Uphilldowndale

Watching nature take its course, from the top of a hill in northern England


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Hundred Year Stone

We stumbled upon this beautiful sculpture during a visit to the Lake district last weekend.  It’s by Peter Randall-Page, I’ve fallen for his work in the past

Hundred Year Stone_

 

Commissioned by the National Trust in its Centenary Year supported by the National Trust’s Foundation for Art, Northern County Council and National Trust Centres Associations. Sculpture is situated on the shore of Derwent water between Calf Close Bay and Broomhill Point looking across to Brandlehow, near Keswick, The lake District, Cumbria.

I’m indebted to the two German gents, who spent quite some time with google translate, looking up  this art work on their phones, they rather obscured the view, but had they not done so, I wouldn’t have had the added extra of geese flying through the shot. All ways a bonus

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Away with the fairies

Onwards into south Wales, Joe is living and working in Cardiff , on his placement year, part of his university course. We brought a van load of ‘essentials’ and helped settle him into his new abode.  We took the opportunity to head on to our favourite spot on the Gower peninsular, Nicholaston camp site, as well as  the joys of underfloor heating in the shower block, it has easy access down on to the beach. The path takes you through ancient woodland, with many autumn delights

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Once through the woods, the path laces through the dunes,

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that have abundant flowers

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so much for snails not liking sand and prickly things

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I felt a little guilty that I hadn’t brought Spud the dog down to the beach with me, but the plan had been for a medative kind of meander, that was led by the eye, not the tennis ball; walking three Springer Spaniels must be a whole different ball game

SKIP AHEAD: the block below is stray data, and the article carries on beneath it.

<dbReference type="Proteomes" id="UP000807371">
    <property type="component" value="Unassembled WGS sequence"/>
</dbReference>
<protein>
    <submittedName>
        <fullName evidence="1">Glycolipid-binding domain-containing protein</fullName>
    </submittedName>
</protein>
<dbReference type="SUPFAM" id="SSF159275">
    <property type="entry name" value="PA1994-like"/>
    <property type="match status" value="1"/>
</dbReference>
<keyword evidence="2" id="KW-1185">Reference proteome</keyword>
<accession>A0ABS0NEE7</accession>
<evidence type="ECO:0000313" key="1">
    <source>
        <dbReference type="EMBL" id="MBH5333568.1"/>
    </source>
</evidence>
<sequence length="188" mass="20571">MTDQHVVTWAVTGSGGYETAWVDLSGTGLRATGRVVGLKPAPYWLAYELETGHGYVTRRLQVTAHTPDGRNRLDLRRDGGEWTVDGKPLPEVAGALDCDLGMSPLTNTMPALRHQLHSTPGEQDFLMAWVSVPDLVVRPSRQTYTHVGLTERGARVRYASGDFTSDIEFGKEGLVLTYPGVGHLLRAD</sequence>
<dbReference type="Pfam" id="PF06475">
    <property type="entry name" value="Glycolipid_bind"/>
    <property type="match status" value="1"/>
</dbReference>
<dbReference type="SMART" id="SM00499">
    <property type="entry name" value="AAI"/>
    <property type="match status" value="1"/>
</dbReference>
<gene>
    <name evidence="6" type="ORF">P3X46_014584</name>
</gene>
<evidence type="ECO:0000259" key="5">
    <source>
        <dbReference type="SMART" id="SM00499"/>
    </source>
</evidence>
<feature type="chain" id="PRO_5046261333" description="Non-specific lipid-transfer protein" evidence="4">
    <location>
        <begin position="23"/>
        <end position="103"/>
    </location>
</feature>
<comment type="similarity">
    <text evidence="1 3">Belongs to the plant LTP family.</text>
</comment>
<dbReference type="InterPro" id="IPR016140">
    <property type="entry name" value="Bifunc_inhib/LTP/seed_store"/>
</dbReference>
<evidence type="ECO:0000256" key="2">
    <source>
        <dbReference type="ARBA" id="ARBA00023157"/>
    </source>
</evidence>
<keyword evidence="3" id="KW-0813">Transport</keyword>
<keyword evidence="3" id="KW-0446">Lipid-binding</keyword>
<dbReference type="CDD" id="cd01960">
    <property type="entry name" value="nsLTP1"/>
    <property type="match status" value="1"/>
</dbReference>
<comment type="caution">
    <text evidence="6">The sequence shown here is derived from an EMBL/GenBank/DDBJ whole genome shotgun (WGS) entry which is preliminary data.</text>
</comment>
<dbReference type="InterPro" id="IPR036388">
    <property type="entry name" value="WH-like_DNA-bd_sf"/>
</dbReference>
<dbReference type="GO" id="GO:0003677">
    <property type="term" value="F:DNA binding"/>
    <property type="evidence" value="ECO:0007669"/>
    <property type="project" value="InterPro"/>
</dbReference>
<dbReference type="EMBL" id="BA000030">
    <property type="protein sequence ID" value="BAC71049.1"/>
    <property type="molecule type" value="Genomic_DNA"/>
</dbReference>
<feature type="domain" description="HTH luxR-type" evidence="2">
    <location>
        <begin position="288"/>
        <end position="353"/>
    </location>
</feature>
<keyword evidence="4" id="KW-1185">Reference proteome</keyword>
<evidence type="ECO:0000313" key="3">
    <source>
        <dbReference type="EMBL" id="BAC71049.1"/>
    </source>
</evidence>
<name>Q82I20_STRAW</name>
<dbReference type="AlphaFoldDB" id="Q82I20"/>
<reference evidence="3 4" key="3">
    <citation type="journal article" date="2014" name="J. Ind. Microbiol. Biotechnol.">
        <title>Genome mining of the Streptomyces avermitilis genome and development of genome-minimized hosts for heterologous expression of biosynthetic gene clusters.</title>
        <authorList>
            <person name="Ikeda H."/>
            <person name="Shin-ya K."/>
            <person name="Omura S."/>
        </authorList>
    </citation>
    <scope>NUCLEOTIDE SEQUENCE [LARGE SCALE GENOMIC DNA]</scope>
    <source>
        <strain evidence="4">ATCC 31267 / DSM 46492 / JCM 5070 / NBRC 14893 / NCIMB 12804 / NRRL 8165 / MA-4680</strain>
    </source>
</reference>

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There was much  beauty hiding in plain sight

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A reminder of the lunacy of British politics flashed up every now and then.

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The tide sorts the shells by size, the waters draining from Oxwich marsh,

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sweep them out to sea again.

Oxwich Bay_.jpg


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Flower of the Hour

Hibiscus

Hibiscus trionum, AKA the Flower-of-an Hour,

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I can live with the ephemeral life of the flower, if it delivers such delightful seed heads ( @ £1.95 for a packet of seeds, I might have to have a crack at growing these).

Hibiscus 2

Spotted during a brief* visit to Westbury Court Garden which was a little gem of a place.

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Laid out in 1696-1715 its a Dutch style water garden,

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its first lucky break was to fall off the fashion radar at the time of Capability Brown’s Landscape School, when many such gardens were destroyed,

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secondly was to be rescued by the National Trust in 1967, in a state of neglect and disrepair, and thirdly was the archive materials, that showed which plants were planted where, how many of each and how much they cost (more or less than £1.95 I wonder?)

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A rather romantic vibe

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Although I imagine the A48 was quieter then!

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*Flat tyre on the M5, delayed our journey, it’s not a nice place to be, on the hard shoulder, with traffic thundering past; glad when we were safely on our way again after the support of the RAC. When it comes to changing tyres on the motorway, leave it to the experts, it delayed us by an hour, which is nothing in the scheme of things. .

 

 


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Best of Both Worlds